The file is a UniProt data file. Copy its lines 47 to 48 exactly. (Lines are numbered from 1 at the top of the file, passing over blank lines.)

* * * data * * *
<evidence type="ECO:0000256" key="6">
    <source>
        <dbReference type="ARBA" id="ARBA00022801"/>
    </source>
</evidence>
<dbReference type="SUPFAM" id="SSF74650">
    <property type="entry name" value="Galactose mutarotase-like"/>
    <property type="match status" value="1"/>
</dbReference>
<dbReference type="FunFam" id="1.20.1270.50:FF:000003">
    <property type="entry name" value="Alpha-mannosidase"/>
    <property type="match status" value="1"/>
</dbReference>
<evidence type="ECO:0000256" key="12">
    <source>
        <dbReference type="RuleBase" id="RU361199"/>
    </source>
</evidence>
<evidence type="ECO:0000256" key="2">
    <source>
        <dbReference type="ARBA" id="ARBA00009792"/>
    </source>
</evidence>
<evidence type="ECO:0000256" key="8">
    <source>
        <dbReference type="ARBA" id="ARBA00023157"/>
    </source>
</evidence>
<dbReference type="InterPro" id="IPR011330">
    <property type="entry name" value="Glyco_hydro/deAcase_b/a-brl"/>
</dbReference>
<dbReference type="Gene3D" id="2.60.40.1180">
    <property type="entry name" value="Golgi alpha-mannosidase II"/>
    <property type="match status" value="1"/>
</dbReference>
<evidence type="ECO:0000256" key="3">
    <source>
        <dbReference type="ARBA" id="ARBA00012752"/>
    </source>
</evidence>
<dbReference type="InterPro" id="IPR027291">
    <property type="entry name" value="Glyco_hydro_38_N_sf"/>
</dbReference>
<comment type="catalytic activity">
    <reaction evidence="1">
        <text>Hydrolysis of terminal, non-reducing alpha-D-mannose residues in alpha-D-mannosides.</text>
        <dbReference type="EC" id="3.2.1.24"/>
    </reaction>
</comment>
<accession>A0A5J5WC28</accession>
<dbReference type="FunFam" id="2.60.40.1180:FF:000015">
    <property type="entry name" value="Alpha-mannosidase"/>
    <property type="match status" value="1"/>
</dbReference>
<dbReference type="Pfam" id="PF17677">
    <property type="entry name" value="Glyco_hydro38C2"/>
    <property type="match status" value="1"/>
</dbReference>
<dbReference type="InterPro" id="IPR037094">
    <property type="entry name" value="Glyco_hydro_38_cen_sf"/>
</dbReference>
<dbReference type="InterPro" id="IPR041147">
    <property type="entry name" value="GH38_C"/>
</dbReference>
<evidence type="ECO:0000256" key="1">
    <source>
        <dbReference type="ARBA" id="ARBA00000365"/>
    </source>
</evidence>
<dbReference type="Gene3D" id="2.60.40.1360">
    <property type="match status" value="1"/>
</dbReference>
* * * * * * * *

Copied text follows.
        <dbReference type="EC" id="3.2.1.24"/>
    </reaction>